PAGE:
It was one of the most egregious and highly publicized miscarriages of justice in American history: the murder of Emmett Louis Till, a sixteen-year-old black boy who was brutally murdered for the alleged crime of flirting with a while woman in rural Mississippi in 1955. Though the obviously guilty perpetrators of the murder were acquitted (and, protected by double jeopardy, brazenly admitted their guilt a year later in an interview with Look magazine), explosive anger over the case provided a major catalyst for the civil rights movement. Nearly fifty years later, documentarian Keith Beauchamp went in search of answers, implicating fourteen more people in that murder and causing the prosecution to reopen the case.
If you like this story, consider signing up for our email newsletters.
SHOW ME HOW
You have successfully signed up for your selected newsletter(s) - please keep an eye on your mailbox, we're movin' in!
A grand jury declined to go to trial on the evidence produced by that investigation (and nobody has ever been convicted for the crime), but you can still see the result of Beauchamp's work, the fascinating 2004 documentary The Untold Story of Emmett Louis Till, which examines the troubling facts of the crime in greater detail than perhaps ever before. And as far as crimes go, there have been few more influential: The fact that Rosa Parks herself once said she "thought of Emmett Till" when she refused to give up her seat on that fateful bus, and the compelling similarities between the Till trial and the fictional trial in To Kill a Mockingbird (published in 1960) both speak to its broad-ranging impact on society.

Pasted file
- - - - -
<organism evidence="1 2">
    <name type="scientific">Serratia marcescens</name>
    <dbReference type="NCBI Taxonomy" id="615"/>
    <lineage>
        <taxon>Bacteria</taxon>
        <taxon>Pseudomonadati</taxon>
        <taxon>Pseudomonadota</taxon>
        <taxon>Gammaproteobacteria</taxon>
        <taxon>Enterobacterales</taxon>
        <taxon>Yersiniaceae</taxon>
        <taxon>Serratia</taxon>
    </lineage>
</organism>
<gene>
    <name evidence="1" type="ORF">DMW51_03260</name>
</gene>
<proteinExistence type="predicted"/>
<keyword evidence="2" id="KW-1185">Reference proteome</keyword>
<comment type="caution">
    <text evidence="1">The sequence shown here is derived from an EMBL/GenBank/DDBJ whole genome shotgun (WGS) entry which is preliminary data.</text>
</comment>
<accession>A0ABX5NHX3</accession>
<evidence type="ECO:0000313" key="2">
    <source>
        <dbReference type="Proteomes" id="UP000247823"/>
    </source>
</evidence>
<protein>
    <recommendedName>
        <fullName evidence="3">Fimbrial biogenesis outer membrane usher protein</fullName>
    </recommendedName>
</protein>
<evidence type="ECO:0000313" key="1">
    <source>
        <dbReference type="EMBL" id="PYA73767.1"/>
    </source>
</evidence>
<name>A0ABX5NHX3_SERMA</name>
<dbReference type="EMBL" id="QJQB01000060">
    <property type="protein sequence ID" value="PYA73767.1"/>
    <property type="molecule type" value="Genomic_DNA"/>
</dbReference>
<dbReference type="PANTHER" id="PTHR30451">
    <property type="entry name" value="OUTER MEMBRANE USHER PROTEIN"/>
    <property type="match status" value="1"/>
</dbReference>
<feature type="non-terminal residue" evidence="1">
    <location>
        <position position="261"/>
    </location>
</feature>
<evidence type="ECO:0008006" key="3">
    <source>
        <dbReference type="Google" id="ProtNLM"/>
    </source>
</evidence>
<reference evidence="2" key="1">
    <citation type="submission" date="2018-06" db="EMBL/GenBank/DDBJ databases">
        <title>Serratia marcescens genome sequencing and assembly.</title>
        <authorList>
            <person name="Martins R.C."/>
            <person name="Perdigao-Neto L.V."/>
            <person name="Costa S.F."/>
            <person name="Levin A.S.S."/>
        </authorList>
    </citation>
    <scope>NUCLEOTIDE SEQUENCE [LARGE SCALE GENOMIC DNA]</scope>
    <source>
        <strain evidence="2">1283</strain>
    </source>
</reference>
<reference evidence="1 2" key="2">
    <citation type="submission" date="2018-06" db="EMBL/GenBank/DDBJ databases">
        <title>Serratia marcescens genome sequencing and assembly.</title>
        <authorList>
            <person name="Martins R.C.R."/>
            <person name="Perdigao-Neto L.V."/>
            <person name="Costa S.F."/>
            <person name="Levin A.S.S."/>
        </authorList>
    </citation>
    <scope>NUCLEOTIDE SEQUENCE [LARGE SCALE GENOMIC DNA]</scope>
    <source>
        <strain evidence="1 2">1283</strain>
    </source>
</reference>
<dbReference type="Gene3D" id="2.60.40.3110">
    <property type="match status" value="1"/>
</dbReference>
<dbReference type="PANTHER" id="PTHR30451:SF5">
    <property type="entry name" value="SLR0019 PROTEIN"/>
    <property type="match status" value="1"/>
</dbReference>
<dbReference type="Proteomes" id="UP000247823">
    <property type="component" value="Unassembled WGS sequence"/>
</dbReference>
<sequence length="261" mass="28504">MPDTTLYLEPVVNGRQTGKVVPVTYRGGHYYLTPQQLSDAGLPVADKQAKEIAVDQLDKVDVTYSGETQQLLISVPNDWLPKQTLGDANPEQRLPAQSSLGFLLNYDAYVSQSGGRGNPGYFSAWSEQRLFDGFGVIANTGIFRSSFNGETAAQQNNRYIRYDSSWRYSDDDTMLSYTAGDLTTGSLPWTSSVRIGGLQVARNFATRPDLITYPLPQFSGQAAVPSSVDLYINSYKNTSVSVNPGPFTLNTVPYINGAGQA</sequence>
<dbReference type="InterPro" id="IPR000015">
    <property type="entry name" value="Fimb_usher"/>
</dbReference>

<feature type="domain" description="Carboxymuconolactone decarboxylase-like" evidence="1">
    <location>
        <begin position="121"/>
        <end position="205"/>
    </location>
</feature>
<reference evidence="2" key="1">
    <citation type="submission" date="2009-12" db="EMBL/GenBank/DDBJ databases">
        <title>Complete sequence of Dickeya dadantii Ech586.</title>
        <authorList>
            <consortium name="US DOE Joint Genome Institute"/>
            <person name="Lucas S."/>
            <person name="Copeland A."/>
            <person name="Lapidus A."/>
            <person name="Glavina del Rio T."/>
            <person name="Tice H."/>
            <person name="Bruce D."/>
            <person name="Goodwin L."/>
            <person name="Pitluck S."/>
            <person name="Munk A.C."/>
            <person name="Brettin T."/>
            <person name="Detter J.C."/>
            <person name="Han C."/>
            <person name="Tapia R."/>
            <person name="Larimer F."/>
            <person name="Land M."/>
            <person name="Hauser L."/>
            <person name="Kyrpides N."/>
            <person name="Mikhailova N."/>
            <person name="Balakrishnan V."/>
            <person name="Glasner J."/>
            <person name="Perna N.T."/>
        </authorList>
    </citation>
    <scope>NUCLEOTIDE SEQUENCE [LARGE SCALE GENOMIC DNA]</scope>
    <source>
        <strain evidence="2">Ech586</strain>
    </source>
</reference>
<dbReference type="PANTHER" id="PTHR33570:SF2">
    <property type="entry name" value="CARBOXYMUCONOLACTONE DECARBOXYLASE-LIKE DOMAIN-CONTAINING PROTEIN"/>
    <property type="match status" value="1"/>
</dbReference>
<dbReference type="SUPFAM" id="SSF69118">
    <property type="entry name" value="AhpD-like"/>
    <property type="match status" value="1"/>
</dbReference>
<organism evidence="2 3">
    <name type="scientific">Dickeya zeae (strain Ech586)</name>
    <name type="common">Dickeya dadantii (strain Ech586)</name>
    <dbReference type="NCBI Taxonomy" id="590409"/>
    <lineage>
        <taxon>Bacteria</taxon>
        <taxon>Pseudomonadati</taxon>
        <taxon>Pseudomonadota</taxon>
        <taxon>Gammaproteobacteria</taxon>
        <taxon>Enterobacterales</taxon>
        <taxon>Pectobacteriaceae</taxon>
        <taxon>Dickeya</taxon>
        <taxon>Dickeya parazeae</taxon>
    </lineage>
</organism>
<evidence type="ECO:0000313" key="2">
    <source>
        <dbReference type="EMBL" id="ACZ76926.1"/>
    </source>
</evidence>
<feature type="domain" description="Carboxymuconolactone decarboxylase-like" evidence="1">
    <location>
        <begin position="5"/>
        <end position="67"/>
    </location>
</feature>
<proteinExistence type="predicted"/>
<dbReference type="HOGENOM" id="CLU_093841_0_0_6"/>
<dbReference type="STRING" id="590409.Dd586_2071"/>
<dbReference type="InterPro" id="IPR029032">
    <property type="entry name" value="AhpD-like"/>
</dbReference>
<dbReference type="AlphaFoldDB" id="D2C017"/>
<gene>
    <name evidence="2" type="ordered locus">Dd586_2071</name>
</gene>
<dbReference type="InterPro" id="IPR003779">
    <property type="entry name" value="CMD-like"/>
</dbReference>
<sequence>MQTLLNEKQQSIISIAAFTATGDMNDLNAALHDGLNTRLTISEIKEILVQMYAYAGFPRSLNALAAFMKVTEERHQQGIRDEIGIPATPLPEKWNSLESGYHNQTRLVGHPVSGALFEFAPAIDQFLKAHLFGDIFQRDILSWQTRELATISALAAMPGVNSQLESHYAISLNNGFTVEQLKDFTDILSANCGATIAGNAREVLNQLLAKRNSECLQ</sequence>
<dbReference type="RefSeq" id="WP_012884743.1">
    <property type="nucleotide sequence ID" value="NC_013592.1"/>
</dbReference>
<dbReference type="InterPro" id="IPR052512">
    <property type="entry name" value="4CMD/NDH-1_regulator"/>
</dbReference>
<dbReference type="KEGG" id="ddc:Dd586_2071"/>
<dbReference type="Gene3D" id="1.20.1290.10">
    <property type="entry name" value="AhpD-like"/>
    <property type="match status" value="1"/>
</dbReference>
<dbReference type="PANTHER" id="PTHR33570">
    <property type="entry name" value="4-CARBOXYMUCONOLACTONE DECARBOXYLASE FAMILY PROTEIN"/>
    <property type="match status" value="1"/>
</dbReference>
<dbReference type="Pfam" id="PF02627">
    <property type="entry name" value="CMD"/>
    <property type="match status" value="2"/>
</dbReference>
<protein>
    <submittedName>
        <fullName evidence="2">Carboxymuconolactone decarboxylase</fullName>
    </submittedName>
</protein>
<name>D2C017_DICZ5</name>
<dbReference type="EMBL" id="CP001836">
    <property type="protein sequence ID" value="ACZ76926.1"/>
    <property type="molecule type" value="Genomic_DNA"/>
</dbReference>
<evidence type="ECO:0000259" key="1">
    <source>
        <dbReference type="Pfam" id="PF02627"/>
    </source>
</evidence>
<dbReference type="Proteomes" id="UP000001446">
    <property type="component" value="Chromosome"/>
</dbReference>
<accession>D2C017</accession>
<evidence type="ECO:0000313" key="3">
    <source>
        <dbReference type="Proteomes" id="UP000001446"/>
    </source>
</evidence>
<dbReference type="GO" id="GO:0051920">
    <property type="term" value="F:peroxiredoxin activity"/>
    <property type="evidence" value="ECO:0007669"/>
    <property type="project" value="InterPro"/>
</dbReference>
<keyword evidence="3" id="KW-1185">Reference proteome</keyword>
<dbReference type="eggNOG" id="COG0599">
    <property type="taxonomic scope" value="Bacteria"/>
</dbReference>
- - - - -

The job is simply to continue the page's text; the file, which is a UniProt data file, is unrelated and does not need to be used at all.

Tonight you can see it for free. It's the last installment in the Blair-Caldwell African-American Research Library's Seldom Screened: Black Directors series, which has been hosting free showings (along with free popcorn and drinks) of films by black directors for the past two months -- so get up on it before the free stuff runs out. See it tonight at 6 p.m.